Leading up to that letter in July of 2020, the chairs of the Departments of History, Political Science and Sociology and the Peace, War and Defense Curriculum submitted a letter to the chancellor requesting his “forceful and expeditious intervention to change the name of the building in which (they) work from Hamilton Hall to Pauli Murray Hall.”

A closer look at Pauli Murray Hall

Lisa Lindsay, the chairperson of the history department, signed the letter. She said removing building names that have ties to white supremacy is important because it sends a powerful signal of the values of the University and its departments.  

“We live in a town, in a state, where people regard UNC as a leader in thought and in intellectual movements,” Lindsay said. “And so what UNC does, even on our own campus in one of our own buildings does reverberate around the state and people pay attention to it. And I think that the messaging of the building names is something that has a wide ripple effect.”

She said she thinks renaming efforts are long overdue and that there are many candidates for renaming on UNC’s campus, as well as throughout the country.

“I think in the case of the building that houses the social sciences departments, and particularly that houses the history department, that makes an urgent case for renaming,” Lindsay said. “We can’t have the department focused on history named after somebody who used the tools of history to justify white supremacy.”

Where are we now?

Since then, the Chancellor’s Committee recently completed their review of the 10 buildings and provided a recommendation on each. The Chancellor is currently in the process of considering each recommendation “individually and thoroughly,” a University spokesperson said.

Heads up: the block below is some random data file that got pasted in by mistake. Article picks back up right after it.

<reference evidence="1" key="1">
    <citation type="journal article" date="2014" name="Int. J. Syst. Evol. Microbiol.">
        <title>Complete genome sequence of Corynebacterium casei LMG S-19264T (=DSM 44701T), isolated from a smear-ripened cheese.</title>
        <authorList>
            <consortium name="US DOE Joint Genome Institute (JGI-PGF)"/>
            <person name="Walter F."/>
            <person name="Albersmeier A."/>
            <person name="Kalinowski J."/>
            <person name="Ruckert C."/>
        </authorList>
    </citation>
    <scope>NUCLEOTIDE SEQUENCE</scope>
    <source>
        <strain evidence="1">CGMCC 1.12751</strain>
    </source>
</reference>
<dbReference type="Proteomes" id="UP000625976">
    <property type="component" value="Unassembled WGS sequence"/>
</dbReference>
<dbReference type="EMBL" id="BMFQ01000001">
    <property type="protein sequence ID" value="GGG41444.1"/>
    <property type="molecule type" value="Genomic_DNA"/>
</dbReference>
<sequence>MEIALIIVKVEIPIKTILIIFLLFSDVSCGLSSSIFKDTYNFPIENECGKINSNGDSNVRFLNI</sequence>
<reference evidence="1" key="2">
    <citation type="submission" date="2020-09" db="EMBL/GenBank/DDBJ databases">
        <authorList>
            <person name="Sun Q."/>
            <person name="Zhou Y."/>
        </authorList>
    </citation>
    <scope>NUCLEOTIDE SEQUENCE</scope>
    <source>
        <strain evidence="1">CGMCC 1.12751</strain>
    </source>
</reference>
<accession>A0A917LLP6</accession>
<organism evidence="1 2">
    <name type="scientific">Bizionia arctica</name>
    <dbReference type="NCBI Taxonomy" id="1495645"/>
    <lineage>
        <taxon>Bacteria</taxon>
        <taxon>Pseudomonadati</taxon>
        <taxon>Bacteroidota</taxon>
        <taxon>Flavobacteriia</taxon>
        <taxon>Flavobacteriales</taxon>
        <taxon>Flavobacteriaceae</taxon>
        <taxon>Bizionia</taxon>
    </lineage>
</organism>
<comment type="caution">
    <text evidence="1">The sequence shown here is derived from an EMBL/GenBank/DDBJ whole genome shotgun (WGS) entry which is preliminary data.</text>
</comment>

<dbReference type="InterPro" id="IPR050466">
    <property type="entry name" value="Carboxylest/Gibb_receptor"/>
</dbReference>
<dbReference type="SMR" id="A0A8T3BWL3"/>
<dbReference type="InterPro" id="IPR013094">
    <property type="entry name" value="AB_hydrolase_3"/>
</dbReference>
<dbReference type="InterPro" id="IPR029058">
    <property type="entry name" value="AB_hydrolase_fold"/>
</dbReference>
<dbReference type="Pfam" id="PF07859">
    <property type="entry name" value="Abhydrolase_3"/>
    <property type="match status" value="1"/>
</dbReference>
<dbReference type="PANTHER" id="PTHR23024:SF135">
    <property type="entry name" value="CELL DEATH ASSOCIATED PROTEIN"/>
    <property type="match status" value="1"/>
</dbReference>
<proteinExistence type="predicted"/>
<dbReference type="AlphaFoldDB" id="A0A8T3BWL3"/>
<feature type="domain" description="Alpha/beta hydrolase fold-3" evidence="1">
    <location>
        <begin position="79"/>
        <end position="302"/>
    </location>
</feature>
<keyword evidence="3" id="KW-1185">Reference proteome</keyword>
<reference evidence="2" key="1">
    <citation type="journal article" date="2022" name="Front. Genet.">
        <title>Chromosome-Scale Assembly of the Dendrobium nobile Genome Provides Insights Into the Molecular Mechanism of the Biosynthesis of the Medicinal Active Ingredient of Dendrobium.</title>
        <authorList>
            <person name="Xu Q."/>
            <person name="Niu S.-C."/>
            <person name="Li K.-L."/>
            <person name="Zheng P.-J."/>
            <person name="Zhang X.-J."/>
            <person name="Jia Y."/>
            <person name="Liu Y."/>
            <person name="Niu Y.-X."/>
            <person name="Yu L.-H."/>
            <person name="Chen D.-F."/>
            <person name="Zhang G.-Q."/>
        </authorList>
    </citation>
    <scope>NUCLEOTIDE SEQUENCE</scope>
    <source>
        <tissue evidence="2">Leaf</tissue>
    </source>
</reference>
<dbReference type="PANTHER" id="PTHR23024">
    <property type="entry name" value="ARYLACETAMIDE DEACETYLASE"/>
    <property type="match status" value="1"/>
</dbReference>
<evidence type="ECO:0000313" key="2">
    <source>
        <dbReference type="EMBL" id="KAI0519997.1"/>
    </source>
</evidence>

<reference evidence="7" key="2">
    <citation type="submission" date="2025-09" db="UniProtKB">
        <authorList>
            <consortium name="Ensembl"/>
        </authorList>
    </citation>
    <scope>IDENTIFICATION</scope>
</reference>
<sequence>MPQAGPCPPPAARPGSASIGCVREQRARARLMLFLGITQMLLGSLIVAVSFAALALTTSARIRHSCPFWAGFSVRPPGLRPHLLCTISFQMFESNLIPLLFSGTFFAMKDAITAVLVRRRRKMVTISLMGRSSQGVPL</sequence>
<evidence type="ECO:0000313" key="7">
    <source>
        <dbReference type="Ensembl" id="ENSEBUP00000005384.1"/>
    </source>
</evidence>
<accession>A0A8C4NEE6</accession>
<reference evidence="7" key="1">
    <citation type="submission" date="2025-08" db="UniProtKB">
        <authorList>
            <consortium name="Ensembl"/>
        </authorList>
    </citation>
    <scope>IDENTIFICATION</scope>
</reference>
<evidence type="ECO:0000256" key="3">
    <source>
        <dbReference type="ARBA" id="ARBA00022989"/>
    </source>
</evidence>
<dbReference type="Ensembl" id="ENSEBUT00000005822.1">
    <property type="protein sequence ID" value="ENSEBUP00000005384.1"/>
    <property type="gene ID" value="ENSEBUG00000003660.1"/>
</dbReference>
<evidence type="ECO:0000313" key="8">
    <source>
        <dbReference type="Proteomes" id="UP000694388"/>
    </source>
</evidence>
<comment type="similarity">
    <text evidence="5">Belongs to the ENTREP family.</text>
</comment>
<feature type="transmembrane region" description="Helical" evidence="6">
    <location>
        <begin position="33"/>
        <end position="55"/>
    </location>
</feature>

“In following these processes, the University is taking concrete steps to build our community together. I am grateful to the Board of Trustees for clarifying this process and to the students, faculty and staff who have advocated for change. I am confident that new names will represent the values of our campus and quickly become part of the fabric of our community,” Guskiewicz said in an email statement. 

Güzin Karagöz is a UNC sophomore and serves as the co-chair of the Residence Hall Association Renaming Committee.

During the spring of 2022, the committee surveyed on-campus residents about the impact of the building renaming process. 

She said the survey revealed that the students who were discontent and upset with the building names were disproportionately students of color.

“When you look at the results, from the people that wanted (the buildings) to be renamed, (they) mention how it's impacting their daily lives, it makes them feel less valued at UNC just because they're not white, which is very problematic and something we're striving towards changing,” Karagöz said.

Why is it the process taking so long?

Karagöz said she believes the length of the process is linked to parties ensuring the recommendations' research is exact and thorough.

“It’s a 90-page document, so it’s going to take a while,” Karagöz said. “It’s frustrating that the process is long, but it’s also good in that sense. No rash decisions are being made.”

William Sturkey, a history professor who was one of the professors who led the petition to get rid of the renaming moratorium, said he does not think renaming just for its own sake is ever enough.

“I think it’s an educational opportunity to help people understand how we got to this point in our society, and so through a renaming process, there should be some sort of educational component that clearly explains why a building is being renamed, who was the person that it was formerly named for, why was it named for them,” Sturkey said.

As far as the length of the renaming process, Sturkey said he knows UNC can do things quickly. 

“If our defensive coordinator quit tomorrow, we would have a replacement within hours,” Sturkey said. “So, it doesn’t make sense that it takes two years to consider renaming a building.”